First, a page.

Keep the “Happy” in the Workplace Holiday Party
Holiday parties are a wonderful way to conclude the year by celebrating the success of your organization and recognizing your employees. The casual nature of holiday parties (further bolstered by alcohol consumption) can sometimes lead to employees letting down their guards, parking their professionalism at the door, and engaging in inappropriate behavior. It is not surprising that many workplace sexual harassment complaints follow the year-end party.
What Constitutes Sexual Harassment?
There is no question that sexual overtures and inappropriate physical contact would firmly fall within the definition of sexual harassment. But what about the occasional dirty joke or a very ‘familiar’ comment about a person’s physical appearance… could seemingly innocent conduct be seen as sexual harassment?
A good definition of sexual harassment can be found in Bill 132, Sexual Violence and Harassment Action Plan Act (Supporting Survivors and Challenging Sexual Violence and Harassment), 2015. Bill 132 is part of the Ontario Liberal government’s action plan entitled: “It’s Never Okay: An Action Plan to Stop Sexual Violence and Harassment.” The purpose of Bill 132 is to eradicate sexual violence and harassment in Ontario workplaces and university campuses. Though not yet law, Bill 132 passed the first reading on October 27, 2015: once it receives royal assent, it will amend the Occupational Health and Safety Act amongst other legislation.
Bill 132 defines workplace sexual harassment as “…engaging in a course of vexatious comment or conduct against a worker in a workplace because of sex, sexual orientation, gender identity or gender expression, where the course of comment or conduct is known or ought reasonably to be known to be unwelcome.” Like the definition of harassment in the Human Rights Code, there are two elements to harassment:
- The belief/perception of the person engaging in the harassing behavior about the acceptability of their conduct/comment; and
- How the recipient of the harassment senses or receives the conduct or comment.
The Human Rights Commission has developed a fact sheet, which provides some examples of what could constitute harassment:
- demanding hugs
- invading personal space
- making unnecessary physical contact, including unwanted touching, etc.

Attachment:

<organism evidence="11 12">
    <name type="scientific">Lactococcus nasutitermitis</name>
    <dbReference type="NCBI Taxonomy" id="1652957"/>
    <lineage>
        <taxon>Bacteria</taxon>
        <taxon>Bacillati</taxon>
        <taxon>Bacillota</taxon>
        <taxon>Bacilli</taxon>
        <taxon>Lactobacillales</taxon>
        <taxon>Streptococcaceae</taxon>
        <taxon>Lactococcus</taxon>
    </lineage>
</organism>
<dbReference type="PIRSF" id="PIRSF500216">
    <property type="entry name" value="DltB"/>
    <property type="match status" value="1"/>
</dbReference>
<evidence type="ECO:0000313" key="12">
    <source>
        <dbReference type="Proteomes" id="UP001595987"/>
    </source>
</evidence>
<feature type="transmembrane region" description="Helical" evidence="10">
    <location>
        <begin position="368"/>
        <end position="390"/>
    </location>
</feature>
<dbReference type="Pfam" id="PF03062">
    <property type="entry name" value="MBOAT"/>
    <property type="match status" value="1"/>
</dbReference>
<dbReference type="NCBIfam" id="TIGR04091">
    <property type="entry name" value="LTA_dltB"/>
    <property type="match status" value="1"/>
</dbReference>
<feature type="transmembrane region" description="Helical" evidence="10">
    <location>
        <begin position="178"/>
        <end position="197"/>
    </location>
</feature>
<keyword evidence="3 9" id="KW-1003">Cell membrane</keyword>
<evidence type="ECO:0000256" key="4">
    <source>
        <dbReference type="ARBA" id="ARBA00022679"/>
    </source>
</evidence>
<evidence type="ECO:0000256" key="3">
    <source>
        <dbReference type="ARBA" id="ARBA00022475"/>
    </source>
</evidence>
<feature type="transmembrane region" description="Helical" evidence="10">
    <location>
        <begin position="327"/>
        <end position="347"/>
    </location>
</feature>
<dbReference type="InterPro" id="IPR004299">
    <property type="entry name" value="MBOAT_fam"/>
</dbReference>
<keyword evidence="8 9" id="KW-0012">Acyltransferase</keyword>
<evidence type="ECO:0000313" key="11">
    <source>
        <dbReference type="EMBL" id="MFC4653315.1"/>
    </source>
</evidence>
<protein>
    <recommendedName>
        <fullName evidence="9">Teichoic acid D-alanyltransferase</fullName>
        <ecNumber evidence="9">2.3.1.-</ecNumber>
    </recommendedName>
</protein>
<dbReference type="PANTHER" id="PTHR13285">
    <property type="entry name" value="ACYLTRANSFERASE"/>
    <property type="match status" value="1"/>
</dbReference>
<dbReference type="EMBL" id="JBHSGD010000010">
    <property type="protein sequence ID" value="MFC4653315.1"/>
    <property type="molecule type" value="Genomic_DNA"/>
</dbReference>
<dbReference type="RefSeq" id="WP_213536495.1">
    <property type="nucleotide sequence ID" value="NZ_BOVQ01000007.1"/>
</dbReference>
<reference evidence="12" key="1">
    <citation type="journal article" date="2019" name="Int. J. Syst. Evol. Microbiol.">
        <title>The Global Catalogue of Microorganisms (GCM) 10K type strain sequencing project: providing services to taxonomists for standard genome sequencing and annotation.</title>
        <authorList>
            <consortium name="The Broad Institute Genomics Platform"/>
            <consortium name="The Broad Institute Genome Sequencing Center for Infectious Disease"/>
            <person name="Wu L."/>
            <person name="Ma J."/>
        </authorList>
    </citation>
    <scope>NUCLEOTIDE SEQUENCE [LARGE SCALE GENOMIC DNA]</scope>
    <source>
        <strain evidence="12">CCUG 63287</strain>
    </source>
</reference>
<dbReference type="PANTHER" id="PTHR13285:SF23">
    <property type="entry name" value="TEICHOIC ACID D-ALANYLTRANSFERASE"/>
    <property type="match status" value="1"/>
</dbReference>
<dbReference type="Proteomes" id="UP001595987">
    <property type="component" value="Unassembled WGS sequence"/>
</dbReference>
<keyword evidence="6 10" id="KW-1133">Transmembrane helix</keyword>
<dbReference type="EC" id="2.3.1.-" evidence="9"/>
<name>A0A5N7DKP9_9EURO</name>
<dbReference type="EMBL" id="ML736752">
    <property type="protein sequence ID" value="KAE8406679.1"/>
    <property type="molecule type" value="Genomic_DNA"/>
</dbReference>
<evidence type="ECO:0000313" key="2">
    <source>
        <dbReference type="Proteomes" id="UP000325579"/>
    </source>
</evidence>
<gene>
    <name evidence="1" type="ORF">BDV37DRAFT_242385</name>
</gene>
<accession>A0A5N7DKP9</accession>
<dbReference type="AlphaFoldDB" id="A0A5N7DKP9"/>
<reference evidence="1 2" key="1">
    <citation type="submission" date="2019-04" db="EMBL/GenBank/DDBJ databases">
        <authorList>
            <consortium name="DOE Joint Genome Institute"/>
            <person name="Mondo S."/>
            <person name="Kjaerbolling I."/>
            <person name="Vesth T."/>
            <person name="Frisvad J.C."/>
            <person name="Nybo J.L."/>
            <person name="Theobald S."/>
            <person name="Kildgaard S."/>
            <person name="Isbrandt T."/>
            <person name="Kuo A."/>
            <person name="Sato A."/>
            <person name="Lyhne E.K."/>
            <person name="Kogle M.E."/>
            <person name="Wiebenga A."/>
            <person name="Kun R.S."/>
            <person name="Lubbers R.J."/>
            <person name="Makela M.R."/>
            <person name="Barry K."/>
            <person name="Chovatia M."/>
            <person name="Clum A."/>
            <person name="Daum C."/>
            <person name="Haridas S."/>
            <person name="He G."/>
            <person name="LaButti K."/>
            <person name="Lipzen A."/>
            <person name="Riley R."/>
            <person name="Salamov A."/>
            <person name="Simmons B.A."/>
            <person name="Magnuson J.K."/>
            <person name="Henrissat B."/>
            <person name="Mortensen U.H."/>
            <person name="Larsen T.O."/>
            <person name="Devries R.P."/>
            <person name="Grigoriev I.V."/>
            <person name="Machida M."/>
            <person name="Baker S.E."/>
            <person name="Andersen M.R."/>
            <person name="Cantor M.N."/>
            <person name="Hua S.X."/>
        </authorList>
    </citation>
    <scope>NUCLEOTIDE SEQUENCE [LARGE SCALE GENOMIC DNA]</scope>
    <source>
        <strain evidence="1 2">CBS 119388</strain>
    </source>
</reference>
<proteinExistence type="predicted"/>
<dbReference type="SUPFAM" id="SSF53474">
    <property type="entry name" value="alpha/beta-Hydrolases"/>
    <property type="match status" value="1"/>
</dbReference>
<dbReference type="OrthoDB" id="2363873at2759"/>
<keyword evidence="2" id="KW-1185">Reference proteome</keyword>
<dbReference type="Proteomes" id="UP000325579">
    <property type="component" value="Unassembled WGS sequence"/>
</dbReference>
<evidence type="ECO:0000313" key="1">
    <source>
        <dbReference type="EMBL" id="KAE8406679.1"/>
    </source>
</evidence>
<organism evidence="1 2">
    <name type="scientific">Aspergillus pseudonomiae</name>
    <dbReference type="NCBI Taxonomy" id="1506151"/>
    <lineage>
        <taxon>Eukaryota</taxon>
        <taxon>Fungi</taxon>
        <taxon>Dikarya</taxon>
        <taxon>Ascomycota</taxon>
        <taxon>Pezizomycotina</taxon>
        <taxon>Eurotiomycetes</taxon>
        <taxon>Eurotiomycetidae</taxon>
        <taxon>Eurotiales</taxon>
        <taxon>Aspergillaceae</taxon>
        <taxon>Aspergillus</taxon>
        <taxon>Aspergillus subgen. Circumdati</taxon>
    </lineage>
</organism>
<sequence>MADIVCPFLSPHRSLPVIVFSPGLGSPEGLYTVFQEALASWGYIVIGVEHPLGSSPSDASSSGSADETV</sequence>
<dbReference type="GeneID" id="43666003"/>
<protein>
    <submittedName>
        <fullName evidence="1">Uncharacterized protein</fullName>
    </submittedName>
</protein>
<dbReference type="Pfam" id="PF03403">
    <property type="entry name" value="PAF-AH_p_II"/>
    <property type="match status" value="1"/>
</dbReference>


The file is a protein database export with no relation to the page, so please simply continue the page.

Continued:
- using language that puts someone down and/or comments using sex-specific derogatory names
- leering or inappropriate staring
- making gender-related comments about someone’s physical characteristics or mannerisms
- sexual jokes, including passing around sexual jokes (for example, via e-mail)
- spreading sexual rumors (including on-line)
- bragging about sexual prowess
- asking questions or talking about sexual activities
- making an employee dress in a sexualized or gender-specific way
- acting paternally in a way that someone thinks undermines their self-respect or position of responsibility
How to keep the “Happy” in the Holiday Party
Employees and employers are equally responsible for creating and maintaining a respectful and professional work environment. Below are my 3 tips to avoid holiday party related sexual harassment complaints.
- Recognize that the “workplace” extends beyond the four corners of your office. Whether you are in a boardroom or a bar, attending a plenary session or party, if the event is hosted by your employer, supplier or client, you are at work.
- Become familiar with your workplace policies and codes of conduct. If you breach these policies/codes, ignorance will not be seen as an excuse and a breach could attract serious consequences like discipline and job loss.
- “Know your Limit and Play Within It” (to steal one from the OLG). Save the ‘crazy drunk’ evening for an outing with your friends: keep your wits about you!
- Set the tone by communicating the standards for acceptable behavior in advance of the event. Refer employees to your workplace policies and codes of conduct.
- Model proper behavior. Ensure your event is fun, inclusive, and respectful for all who attend.
- Investigate any formal or informal complaints of harassment. This will be a legal requirement when Bill 132 comes into law so there is no time like the present to take proper responsive action.
Don’t turn holiday cheer into a legal nightmare! Heed the advice above for a festive and fun year-end event.